Transcedental Meditation: Finding Your Innermost Self


An effortless technique to allow the mind to settle inward, beyond thinking, to experience pure awareness is what Transcedental Meditation is all about. It does not require any lifestyle changes. The late Maharishi Mahesh Yogi derived TM from the ancient Vedic tradition of India.


A simple, natural procedure that effortlessly allows the mind to transcend — to experience transcendental consciousness — a state of “restful alertness.”


With meditation, the ordinary thinking process is “transcended.” It’s replaced by a state of pure consciousness, a state, when the meditator achieves perfect stillness, rest, stability, order, and a complete absence of mental boundaries.

Transcendental Meditation (TM) long-lasting health benefits have been reported. In Nov 2012, a journal of the American Heart Association published a 5-year randomized controlled study on patients with established coronary heart disease reporting a 48% reduction in death, heart attack, and stroke in subjects in the TM group compared to controls. Another study published in Journal of Alternative and Complementary Medicine (October 2013) found significantly greater effect of TM in reducing trait anxiety than treatment-as-usual and other alternative treatments, including mindfulness-based therapy (MBT) and other meditation and relaxation practices.

Learning Transcedental Meditation

To begin with, a TM teacher presents general information about the technique and its effects during a 60-minute introductory lecture. That’s followed by a second 45-minute lecture in which more specific information is given. People interested in learning the technique then attend a 10- to 15-minute interview and 1 to 2 hours of personal instruction. Following a brief ceremony, they’re each given a mantra, which they’re supposed to keep confidential.

Each student is monitored for 3 days for correctness with 1 or 2 more hours of instruction. Students are told to breathe normally and focus their attention on the mantra. In these sessions, the teacher,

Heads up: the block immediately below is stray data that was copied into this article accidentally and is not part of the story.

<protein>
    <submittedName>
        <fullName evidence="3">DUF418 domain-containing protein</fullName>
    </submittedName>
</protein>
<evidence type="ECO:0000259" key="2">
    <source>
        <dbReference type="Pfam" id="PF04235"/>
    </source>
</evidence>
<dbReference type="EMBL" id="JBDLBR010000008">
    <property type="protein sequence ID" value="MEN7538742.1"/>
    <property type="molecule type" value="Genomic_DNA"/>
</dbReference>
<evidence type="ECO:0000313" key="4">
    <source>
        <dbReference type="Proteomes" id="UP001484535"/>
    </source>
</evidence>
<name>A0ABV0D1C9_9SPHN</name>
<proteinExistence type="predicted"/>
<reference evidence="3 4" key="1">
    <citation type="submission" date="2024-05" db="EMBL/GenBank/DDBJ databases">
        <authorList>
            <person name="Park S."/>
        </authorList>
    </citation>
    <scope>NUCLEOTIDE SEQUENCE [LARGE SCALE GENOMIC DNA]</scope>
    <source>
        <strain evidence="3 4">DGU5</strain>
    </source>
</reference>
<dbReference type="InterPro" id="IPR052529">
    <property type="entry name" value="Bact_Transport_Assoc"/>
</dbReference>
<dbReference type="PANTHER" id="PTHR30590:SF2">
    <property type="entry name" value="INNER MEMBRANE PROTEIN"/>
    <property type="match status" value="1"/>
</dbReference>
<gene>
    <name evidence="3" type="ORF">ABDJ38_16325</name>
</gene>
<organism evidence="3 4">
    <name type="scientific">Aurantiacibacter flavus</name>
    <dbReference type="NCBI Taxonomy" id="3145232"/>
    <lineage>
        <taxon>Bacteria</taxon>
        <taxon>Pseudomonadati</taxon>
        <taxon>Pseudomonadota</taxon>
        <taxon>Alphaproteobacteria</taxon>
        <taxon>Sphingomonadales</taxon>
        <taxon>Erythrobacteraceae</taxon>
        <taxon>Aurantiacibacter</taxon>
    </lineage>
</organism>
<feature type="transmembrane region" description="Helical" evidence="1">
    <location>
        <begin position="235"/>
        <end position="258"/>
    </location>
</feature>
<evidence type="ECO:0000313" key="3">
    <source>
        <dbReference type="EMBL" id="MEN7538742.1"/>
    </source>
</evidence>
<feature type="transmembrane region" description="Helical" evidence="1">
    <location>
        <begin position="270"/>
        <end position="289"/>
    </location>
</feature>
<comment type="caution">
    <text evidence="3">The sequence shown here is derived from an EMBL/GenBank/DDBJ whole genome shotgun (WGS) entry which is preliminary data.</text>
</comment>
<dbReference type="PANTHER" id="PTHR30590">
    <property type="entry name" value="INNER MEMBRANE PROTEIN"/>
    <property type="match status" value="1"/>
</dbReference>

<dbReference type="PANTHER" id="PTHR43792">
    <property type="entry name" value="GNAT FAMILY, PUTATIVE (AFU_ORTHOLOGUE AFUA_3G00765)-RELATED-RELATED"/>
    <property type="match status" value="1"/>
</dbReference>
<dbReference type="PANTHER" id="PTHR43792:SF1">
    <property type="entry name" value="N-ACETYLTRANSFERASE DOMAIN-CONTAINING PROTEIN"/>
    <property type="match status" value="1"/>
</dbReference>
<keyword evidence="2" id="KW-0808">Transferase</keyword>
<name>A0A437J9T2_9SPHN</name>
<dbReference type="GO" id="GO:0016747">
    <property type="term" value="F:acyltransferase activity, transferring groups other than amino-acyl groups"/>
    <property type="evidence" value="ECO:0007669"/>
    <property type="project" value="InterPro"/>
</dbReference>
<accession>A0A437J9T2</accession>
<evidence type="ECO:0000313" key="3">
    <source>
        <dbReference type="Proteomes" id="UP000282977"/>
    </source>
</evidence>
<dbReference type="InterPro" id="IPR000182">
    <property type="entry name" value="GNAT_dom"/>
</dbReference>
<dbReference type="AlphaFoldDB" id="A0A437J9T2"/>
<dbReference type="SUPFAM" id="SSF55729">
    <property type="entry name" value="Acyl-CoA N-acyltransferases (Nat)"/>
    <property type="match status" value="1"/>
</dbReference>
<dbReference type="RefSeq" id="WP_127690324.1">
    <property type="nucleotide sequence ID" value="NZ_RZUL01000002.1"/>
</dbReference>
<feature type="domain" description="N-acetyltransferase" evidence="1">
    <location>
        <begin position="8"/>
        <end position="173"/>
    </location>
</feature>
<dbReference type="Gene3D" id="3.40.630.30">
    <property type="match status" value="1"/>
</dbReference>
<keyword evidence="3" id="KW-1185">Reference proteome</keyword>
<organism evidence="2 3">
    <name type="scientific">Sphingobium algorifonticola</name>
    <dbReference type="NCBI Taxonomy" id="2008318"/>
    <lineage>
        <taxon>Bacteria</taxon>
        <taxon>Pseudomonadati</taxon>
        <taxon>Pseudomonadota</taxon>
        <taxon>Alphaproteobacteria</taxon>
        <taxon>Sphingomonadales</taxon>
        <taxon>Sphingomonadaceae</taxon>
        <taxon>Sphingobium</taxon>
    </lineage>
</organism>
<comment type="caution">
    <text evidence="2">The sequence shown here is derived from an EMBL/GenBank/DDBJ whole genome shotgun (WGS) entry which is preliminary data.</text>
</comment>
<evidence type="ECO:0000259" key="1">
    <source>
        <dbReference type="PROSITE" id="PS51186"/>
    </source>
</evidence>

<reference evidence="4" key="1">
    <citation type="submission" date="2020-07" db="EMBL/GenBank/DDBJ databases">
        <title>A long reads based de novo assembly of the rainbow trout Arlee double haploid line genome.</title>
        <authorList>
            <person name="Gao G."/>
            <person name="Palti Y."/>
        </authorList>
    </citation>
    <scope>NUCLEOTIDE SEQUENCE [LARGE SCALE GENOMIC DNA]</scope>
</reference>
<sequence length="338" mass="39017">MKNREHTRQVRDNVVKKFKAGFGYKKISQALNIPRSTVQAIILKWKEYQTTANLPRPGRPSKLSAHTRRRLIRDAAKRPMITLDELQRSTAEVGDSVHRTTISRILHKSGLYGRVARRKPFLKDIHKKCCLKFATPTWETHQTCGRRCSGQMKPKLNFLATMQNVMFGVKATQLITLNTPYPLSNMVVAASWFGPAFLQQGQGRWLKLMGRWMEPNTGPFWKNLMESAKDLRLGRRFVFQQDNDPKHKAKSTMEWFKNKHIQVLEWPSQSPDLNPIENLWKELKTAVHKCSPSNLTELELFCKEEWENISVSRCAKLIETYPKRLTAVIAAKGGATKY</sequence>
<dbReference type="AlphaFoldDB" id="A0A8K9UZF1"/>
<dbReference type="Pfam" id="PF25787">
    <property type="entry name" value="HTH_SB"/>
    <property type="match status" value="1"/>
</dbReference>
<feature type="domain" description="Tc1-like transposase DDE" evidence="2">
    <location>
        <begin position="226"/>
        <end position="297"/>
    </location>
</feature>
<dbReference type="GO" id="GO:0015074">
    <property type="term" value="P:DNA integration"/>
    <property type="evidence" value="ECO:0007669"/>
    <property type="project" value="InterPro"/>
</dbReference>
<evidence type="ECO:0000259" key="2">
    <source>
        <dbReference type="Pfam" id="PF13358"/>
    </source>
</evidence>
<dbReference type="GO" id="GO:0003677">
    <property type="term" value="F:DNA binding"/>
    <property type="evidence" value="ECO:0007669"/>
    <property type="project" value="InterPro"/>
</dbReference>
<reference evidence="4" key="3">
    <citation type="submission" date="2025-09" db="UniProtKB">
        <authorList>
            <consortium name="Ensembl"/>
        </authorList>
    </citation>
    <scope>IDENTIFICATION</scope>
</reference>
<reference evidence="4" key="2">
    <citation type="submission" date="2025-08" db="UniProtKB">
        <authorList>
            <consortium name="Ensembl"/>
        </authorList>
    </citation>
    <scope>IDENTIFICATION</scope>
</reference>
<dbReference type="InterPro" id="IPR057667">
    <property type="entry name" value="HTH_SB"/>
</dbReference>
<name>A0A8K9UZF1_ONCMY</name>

• Explains the practice in greater detail
  • Gives corrections if needed
  • Provides information about the benefits of regular practice

Once trained, people are supposed to practice TM twice a day for 15 to 20 minutes. Once in the morning before breakfast and once in the afternoon before dinner.


Special Benefit for Women

Samadhi: the only stable unchanging reality

  • TM practice creates a safe haven within that cannot be replicated in the outside world.
  • It helps women “regroup within” and multi-task with greater ease and focus—beyond the frenzied pace that so often characterizes our lives.
  • It helps young women deal with challenges and insecurities of adolescence, peer pressure, and self-image.
  • Benefits women who may be dealing with a serious illness, eating disorders or depression.

It is the key to effortless serenity—a respite from the rollercoaster of life and a new avenue for self-care and spiritual growth.
Come, awaken more subtle, powerful levels of the mind—the place deep where truth dwells.


Alert: Meditation can cause or worsen symptoms in people with certain psychiatric conditions or produce feelings of disorientation and anxiety. If you have an existing mental condition, consult your doctor before starting TM.


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The Content is not intended to be a substitute for professional medical advice, diagnosis, or treatment. Always seek the advice of your physician or other qualified health provider with any questions you may have regarding a medical condition.

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